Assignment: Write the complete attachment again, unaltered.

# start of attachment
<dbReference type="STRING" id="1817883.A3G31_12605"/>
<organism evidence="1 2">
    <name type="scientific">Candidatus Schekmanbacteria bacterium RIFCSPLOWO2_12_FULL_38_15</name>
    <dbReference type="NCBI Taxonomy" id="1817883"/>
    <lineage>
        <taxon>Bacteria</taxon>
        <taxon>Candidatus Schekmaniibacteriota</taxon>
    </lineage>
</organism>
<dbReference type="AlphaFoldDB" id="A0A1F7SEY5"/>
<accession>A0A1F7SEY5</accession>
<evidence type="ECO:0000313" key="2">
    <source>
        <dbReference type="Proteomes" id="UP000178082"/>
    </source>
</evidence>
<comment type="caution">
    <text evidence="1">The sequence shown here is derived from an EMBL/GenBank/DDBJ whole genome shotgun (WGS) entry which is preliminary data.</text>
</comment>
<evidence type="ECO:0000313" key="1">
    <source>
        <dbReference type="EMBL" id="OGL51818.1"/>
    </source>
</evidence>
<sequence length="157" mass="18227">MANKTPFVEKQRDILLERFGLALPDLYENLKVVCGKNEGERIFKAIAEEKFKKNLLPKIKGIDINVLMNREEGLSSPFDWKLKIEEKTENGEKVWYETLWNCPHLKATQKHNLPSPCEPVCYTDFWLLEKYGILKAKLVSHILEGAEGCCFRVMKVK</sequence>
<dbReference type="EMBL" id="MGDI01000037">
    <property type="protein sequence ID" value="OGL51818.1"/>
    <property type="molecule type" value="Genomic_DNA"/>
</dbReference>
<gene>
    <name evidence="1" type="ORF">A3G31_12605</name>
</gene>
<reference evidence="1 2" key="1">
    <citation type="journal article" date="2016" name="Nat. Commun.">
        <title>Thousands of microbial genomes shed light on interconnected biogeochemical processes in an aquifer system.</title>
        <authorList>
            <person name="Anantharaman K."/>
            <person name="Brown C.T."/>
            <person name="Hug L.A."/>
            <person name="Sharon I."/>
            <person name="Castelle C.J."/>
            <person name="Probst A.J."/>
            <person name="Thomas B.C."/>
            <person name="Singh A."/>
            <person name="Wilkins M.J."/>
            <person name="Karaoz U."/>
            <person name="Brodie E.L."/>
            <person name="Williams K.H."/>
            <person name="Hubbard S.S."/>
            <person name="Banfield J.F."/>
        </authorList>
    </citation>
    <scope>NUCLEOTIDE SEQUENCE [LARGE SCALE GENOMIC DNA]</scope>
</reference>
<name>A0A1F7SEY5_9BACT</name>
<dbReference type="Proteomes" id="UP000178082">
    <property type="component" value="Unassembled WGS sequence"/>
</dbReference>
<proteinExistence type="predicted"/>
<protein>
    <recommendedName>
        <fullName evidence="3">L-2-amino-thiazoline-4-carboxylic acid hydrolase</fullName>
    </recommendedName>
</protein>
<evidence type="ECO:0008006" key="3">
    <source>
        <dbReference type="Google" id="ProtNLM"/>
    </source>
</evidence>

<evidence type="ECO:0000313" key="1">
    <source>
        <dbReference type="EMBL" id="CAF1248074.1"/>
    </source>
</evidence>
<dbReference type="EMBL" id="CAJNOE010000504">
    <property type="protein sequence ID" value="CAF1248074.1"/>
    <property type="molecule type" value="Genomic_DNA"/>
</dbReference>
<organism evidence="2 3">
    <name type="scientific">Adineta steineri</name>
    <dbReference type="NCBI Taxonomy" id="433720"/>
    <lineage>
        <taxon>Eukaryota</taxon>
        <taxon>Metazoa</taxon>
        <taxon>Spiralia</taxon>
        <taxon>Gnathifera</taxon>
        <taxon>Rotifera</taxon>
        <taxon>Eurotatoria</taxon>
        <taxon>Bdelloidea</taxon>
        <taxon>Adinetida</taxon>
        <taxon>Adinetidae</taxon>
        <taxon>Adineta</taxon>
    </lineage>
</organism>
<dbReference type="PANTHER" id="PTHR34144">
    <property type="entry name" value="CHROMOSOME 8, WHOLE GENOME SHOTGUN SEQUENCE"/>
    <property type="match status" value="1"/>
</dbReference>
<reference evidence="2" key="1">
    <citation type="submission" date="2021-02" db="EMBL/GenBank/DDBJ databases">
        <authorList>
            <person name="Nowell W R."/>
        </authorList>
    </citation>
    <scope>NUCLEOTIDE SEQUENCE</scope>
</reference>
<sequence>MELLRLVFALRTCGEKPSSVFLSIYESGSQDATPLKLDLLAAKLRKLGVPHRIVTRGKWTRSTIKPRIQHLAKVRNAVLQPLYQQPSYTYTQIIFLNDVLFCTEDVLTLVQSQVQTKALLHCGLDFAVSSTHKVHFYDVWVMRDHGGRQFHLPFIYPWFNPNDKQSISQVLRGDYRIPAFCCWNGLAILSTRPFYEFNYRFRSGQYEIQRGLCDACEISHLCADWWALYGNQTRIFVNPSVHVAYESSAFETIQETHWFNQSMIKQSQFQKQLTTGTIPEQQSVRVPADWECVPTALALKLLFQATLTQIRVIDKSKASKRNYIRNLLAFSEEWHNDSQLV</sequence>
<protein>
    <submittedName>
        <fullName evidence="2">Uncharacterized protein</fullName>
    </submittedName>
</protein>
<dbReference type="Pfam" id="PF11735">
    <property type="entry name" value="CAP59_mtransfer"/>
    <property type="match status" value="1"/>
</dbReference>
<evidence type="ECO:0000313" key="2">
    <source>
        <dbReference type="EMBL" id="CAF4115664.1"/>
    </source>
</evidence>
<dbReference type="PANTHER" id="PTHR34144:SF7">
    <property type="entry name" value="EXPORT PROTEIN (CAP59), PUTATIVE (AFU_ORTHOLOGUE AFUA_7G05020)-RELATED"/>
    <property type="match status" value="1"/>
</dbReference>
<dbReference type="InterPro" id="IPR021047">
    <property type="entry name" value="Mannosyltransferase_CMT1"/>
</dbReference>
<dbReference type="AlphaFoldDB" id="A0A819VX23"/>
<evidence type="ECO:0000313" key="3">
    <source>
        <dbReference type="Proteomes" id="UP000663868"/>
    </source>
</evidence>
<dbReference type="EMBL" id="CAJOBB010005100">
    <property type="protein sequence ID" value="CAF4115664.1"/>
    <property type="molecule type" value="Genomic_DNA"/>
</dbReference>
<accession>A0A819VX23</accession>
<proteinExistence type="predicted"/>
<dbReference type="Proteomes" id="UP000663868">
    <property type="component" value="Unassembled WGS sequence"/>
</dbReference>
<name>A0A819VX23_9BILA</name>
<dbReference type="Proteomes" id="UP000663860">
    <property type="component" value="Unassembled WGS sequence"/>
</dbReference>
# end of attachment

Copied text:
<dbReference type="STRING" id="1817883.A3G31_12605"/>
<organism evidence="1 2">
    <name type="scientific">Candidatus Schekmanbacteria bacterium RIFCSPLOWO2_12_FULL_38_15</name>
    <dbReference type="NCBI Taxonomy" id="1817883"/>
    <lineage>
        <taxon>Bacteria</taxon>
        <taxon>Candidatus Schekmaniibacteriota</taxon>
    </lineage>
</organism>
<dbReference type="AlphaFoldDB" id="A0A1F7SEY5"/>
<accession>A0A1F7SEY5</accession>
<evidence type="ECO:0000313" key="2">
    <source>
        <dbReference type="Proteomes" id="UP000178082"/>
    </source>
</evidence>
<comment type="caution">
    <text evidence="1">The sequence shown here is derived from an EMBL/GenBank/DDBJ whole genome shotgun (WGS) entry which is preliminary data.</text>
</comment>
<evidence type="ECO:0000313" key="1">
    <source>
        <dbReference type="EMBL" id="OGL51818.1"/>
    </source>
</evidence>
<sequence length="157" mass="18227">MANKTPFVEKQRDILLERFGLALPDLYENLKVVCGKNEGERIFKAIAEEKFKKNLLPKIKGIDINVLMNREEGLSSPFDWKLKIEEKTENGEKVWYETLWNCPHLKATQKHNLPSPCEPVCYTDFWLLEKYGILKAKLVSHILEGAEGCCFRVMKVK</sequence>
<dbReference type="EMBL" id="MGDI01000037">
    <property type="protein sequence ID" value="OGL51818.1"/>
    <property type="molecule type" value="Genomic_DNA"/>
</dbReference>
<gene>
    <name evidence="1" type="ORF">A3G31_12605</name>
</gene>
<reference evidence="1 2" key="1">
    <citation type="journal article" date="2016" name="Nat. Commun.">
        <title>Thousands of microbial genomes shed light on interconnected biogeochemical processes in an aquifer system.</title>
        <authorList>
            <person name="Anantharaman K."/>
            <person name="Brown C.T."/>
            <person name="Hug L.A."/>
            <person name="Sharon I."/>
            <person name="Castelle C.J."/>
            <person name="Probst A.J."/>
            <person name="Thomas B.C."/>
            <person name="Singh A."/>
            <person name="Wilkins M.J."/>
            <person name="Karaoz U."/>
            <person name="Brodie E.L."/>
            <person name="Williams K.H."/>
            <person name="Hubbard S.S."/>
            <person name="Banfield J.F."/>
        </authorList>
    </citation>
    <scope>NUCLEOTIDE SEQUENCE [LARGE SCALE GENOMIC DNA]</scope>
</reference>
<name>A0A1F7SEY5_9BACT</name>
<dbReference type="Proteomes" id="UP000178082">
    <property type="component" value="Unassembled WGS sequence"/>
</dbReference>
<proteinExistence type="predicted"/>
<protein>
    <recommendedName>
        <fullName evidence="3">L-2-amino-thiazoline-4-carboxylic acid hydrolase</fullName>
    </recommendedName>
</protein>
<evidence type="ECO:0008006" key="3">
    <source>
        <dbReference type="Google" id="ProtNLM"/>
    </source>
</evidence>

<evidence type="ECO:0000313" key="1">
    <source>
        <dbReference type="EMBL" id="CAF1248074.1"/>
    </source>
</evidence>
<dbReference type="EMBL" id="CAJNOE010000504">
    <property type="protein sequence ID" value="CAF1248074.1"/>
    <property type="molecule type" value="Genomic_DNA"/>
</dbReference>
<organism evidence="2 3">
    <name type="scientific">Adineta steineri</name>
    <dbReference type="NCBI Taxonomy" id="433720"/>
    <lineage>
        <taxon>Eukaryota</taxon>
        <taxon>Metazoa</taxon>
        <taxon>Spiralia</taxon>
        <taxon>Gnathifera</taxon>
        <taxon>Rotifera</taxon>
        <taxon>Eurotatoria</taxon>
        <taxon>Bdelloidea</taxon>
        <taxon>Adinetida</taxon>
        <taxon>Adinetidae</taxon>
        <taxon>Adineta</taxon>
    </lineage>
</organism>
<dbReference type="PANTHER" id="PTHR34144">
    <property type="entry name" value="CHROMOSOME 8, WHOLE GENOME SHOTGUN SEQUENCE"/>
    <property type="match status" value="1"/>
</dbReference>
<reference evidence="2" key="1">
    <citation type="submission" date="2021-02" db="EMBL/GenBank/DDBJ databases">
        <authorList>
            <person name="Nowell W R."/>
        </authorList>
    </citation>
    <scope>NUCLEOTIDE SEQUENCE</scope>
</reference>
<sequence>MELLRLVFALRTCGEKPSSVFLSIYESGSQDATPLKLDLLAAKLRKLGVPHRIVTRGKWTRSTIKPRIQHLAKVRNAVLQPLYQQPSYTYTQIIFLNDVLFCTEDVLTLVQSQVQTKALLHCGLDFAVSSTHKVHFYDVWVMRDHGGRQFHLPFIYPWFNPNDKQSISQVLRGDYRIPAFCCWNGLAILSTRPFYEFNYRFRSGQYEIQRGLCDACEISHLCADWWALYGNQTRIFVNPSVHVAYESSAFETIQETHWFNQSMIKQSQFQKQLTTGTIPEQQSVRVPADWECVPTALALKLLFQATLTQIRVIDKSKASKRNYIRNLLAFSEEWHNDSQLV</sequence>
<protein>
    <submittedName>
        <fullName evidence="2">Uncharacterized protein</fullName>
    </submittedName>
</protein>
<dbReference type="Pfam" id="PF11735">
    <property type="entry name" value="CAP59_mtransfer"/>
    <property type="match status" value="1"/>
</dbReference>
<evidence type="ECO:0000313" key="2">
    <source>
        <dbReference type="EMBL" id="CAF4115664.1"/>
    </source>
</evidence>
<dbReference type="PANTHER" id="PTHR34144:SF7">
    <property type="entry name" value="EXPORT PROTEIN (CAP59), PUTATIVE (AFU_ORTHOLOGUE AFUA_7G05020)-RELATED"/>
    <property type="match status" value="1"/>
</dbReference>
<dbReference type="InterPro" id="IPR021047">
    <property type="entry name" value="Mannosyltransferase_CMT1"/>
</dbReference>
<dbReference type="AlphaFoldDB" id="A0A819VX23"/>
<evidence type="ECO:0000313" key="3">
    <source>
        <dbReference type="Proteomes" id="UP000663868"/>
    </source>
</evidence>
<dbReference type="EMBL" id="CAJOBB010005100">
    <property type="protein sequence ID" value="CAF4115664.1"/>
    <property type="molecule type" value="Genomic_DNA"/>
</dbReference>
<accession>A0A819VX23</accession>
<proteinExistence type="predicted"/>
<dbReference type="Proteomes" id="UP000663868">
    <property type="component" value="Unassembled WGS sequence"/>
</dbReference>
<name>A0A819VX23_9BILA</name>
<dbReference type="Proteomes" id="UP000663860">
    <property type="component" value="Unassembled WGS sequence"/>
</dbReference>